Frankly, I very much doubt he would have been able to hear the differences between 320 MP3 or AAC and CD (at least not without lots of practice and choosing the test track very carefully), and after all the whining Stereophile has been doing recently that wouldn't look very good.

    Comment


      #3
      Originally posted by opaqueice View Post
      While the graphs are kind of interesting, they'd be much more so if he'd actually explain a bit more about why they look like that. It's not like it's a mystery.
      Indeed

      Frankly, I very much doubt he would have been able to hear the differences between 320 MP3 or AAC and CD (at least not without lots of practice and choosing the test track very carefully),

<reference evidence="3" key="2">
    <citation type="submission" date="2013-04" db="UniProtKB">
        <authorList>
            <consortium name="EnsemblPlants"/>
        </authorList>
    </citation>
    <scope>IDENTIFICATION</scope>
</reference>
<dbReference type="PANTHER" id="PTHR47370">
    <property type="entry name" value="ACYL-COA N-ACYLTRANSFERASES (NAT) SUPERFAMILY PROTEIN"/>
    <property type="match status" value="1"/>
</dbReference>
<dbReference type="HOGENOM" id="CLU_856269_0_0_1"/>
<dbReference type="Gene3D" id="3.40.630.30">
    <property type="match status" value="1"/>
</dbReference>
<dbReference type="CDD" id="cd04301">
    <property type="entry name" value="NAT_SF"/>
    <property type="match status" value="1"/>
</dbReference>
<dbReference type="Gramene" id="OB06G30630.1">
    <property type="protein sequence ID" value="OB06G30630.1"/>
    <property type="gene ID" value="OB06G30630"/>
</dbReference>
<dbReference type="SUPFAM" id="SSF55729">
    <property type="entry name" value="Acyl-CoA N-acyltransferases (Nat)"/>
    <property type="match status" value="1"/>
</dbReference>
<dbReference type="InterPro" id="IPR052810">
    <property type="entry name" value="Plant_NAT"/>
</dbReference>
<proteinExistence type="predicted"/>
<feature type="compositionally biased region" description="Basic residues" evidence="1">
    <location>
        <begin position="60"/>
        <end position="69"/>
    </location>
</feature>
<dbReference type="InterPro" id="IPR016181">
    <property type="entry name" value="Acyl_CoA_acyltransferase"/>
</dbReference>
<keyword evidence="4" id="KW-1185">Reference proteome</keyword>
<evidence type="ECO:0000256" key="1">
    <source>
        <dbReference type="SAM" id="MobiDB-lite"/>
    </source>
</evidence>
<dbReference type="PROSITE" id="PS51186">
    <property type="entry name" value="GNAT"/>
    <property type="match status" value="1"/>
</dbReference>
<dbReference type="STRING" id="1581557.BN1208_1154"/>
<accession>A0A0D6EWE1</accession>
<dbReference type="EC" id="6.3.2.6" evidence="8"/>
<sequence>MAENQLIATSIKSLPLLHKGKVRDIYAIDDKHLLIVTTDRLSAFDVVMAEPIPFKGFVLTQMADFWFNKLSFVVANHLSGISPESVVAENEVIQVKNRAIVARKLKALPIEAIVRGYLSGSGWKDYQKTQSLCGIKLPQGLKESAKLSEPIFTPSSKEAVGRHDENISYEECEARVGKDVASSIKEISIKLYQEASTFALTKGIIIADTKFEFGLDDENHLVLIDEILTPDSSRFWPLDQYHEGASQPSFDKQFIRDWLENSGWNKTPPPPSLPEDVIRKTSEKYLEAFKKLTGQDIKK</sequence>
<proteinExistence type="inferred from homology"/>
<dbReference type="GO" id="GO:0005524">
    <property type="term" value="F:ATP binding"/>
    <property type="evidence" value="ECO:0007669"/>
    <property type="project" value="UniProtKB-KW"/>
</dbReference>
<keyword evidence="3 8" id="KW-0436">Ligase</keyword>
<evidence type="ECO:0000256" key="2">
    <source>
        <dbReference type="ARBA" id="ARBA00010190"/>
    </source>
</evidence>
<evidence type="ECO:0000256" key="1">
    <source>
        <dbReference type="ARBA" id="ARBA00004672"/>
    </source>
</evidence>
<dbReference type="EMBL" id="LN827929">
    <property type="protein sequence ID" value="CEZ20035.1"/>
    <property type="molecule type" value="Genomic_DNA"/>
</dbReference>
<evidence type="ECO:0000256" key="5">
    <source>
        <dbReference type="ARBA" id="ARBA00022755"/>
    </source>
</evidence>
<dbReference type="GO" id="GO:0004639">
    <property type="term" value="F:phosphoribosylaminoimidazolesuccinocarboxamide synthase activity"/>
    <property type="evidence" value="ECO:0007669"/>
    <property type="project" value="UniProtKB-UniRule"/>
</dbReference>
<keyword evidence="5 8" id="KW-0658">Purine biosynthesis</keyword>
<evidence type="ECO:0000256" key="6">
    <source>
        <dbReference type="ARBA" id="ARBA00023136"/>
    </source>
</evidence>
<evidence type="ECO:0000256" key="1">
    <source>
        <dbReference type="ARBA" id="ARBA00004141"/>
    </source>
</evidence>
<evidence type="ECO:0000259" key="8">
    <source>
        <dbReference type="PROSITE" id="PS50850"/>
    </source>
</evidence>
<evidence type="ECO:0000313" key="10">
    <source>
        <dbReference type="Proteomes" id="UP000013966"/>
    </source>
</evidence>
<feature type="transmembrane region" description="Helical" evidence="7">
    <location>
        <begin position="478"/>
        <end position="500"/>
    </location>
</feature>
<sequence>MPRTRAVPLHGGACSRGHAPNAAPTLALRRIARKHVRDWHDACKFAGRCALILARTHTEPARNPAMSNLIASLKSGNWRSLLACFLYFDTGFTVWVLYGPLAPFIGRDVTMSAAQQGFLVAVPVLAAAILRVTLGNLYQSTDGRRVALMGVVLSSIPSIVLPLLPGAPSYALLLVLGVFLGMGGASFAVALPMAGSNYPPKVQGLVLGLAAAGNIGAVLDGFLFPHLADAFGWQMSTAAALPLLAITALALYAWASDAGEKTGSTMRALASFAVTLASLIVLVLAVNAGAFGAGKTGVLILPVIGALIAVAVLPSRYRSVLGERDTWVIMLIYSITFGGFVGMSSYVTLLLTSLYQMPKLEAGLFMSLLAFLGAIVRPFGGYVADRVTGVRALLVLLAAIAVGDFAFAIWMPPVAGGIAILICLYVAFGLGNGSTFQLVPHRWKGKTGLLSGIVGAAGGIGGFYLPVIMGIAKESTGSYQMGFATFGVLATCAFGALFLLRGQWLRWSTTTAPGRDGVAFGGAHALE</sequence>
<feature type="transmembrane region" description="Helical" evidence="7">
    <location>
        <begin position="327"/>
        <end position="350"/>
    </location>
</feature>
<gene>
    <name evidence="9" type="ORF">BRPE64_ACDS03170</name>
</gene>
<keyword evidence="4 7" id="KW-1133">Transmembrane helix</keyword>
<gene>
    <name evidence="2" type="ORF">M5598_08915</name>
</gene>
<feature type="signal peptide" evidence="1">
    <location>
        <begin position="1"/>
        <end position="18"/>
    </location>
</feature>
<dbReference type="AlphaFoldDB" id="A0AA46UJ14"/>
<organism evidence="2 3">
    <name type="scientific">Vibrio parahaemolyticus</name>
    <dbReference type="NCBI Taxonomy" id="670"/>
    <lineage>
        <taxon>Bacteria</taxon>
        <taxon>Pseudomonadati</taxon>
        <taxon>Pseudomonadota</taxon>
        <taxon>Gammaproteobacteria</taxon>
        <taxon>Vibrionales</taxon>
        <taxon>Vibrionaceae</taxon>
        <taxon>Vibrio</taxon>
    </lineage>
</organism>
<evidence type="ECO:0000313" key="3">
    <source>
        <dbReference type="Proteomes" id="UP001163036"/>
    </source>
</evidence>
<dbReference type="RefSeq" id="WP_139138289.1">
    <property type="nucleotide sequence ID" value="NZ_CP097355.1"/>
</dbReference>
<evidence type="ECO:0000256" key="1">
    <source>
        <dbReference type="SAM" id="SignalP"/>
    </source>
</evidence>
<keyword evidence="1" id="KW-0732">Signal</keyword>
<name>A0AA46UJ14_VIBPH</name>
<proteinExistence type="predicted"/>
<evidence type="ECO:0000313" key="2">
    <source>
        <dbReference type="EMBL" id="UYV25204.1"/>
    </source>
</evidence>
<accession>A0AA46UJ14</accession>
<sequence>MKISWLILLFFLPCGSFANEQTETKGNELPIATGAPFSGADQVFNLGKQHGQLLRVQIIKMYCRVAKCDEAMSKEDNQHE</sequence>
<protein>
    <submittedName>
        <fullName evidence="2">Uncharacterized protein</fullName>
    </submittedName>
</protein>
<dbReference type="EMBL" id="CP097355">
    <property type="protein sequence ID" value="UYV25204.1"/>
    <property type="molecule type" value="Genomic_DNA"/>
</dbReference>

That's something I have been wanting to ask for a while. Just to be on the safe side (future proof and archival value), and since storage is becoming cheaper by the day, I have been using FLAC for quite a few years now. I can certainly spot the limitations of 128 kbps mp3s and very early in this game, I was very unhappy even with 256kbps encoded mp3s. But in the several years since I bothered to test, the encoding has obviously got a lot better. Are there any particular tracks that can showcase the limitations of todays best mp3 encodings (ie, 320 kbps or high VBR mp3s?)

      Comment


        #4
        Originally posted by opaqueice View Post